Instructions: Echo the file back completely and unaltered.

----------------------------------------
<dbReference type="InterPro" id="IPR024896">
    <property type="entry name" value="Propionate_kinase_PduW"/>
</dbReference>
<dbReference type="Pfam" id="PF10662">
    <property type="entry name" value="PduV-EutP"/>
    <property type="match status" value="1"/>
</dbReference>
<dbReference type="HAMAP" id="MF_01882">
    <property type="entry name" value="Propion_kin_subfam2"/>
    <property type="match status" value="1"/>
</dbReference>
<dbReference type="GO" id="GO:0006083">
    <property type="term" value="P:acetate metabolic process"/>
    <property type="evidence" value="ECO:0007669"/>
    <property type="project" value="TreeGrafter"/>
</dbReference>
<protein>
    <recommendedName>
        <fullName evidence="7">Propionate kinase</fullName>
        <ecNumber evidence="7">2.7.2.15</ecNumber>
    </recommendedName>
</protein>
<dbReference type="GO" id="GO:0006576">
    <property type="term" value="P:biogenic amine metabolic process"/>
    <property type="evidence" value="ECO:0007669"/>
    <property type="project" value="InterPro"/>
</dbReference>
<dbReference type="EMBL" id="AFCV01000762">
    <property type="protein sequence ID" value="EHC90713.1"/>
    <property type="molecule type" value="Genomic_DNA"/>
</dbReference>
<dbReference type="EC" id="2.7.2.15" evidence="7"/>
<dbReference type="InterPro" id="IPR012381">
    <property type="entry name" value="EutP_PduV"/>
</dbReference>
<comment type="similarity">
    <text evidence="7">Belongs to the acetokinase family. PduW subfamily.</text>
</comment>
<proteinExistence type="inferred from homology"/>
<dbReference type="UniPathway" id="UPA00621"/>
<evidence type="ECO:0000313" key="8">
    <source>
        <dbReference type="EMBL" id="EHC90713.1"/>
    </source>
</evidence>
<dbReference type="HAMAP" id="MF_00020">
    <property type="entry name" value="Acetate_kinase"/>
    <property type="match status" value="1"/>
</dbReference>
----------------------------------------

<dbReference type="InterPro" id="IPR024896">
    <property type="entry name" value="Propionate_kinase_PduW"/>
</dbReference>
<dbReference type="Pfam" id="PF10662">
    <property type="entry name" value="PduV-EutP"/>
    <property type="match status" value="1"/>
</dbReference>
<dbReference type="HAMAP" id="MF_01882">
    <property type="entry name" value="Propion_kin_subfam2"/>
    <property type="match status" value="1"/>
</dbReference>
<dbReference type="GO" id="GO:0006083">
    <property type="term" value="P:acetate metabolic process"/>
    <property type="evidence" value="ECO:0007669"/>
    <property type="project" value="TreeGrafter"/>
</dbReference>
<protein>
    <recommendedName>
        <fullName evidence="7">Propionate kinase</fullName>
        <ecNumber evidence="7">2.7.2.15</ecNumber>
    </recommendedName>
</protein>
<dbReference type="GO" id="GO:0006576">
    <property type="term" value="P:biogenic amine metabolic process"/>
    <property type="evidence" value="ECO:0007669"/>
    <property type="project" value="InterPro"/>
</dbReference>
<dbReference type="EMBL" id="AFCV01000762">
    <property type="protein sequence ID" value="EHC90713.1"/>
    <property type="molecule type" value="Genomic_DNA"/>
</dbReference>
<dbReference type="EC" id="2.7.2.15" evidence="7"/>
<dbReference type="InterPro" id="IPR012381">
    <property type="entry name" value="EutP_PduV"/>
</dbReference>
<comment type="similarity">
    <text evidence="7">Belongs to the acetokinase family. PduW subfamily.</text>
</comment>
<proteinExistence type="inferred from homology"/>
<dbReference type="UniPathway" id="UPA00621"/>
<evidence type="ECO:0000313" key="8">
    <source>
        <dbReference type="EMBL" id="EHC90713.1"/>
    </source>
</evidence>
<dbReference type="HAMAP" id="MF_00020">
    <property type="entry name" value="Acetate_kinase"/>
    <property type="match status" value="1"/>
</dbReference>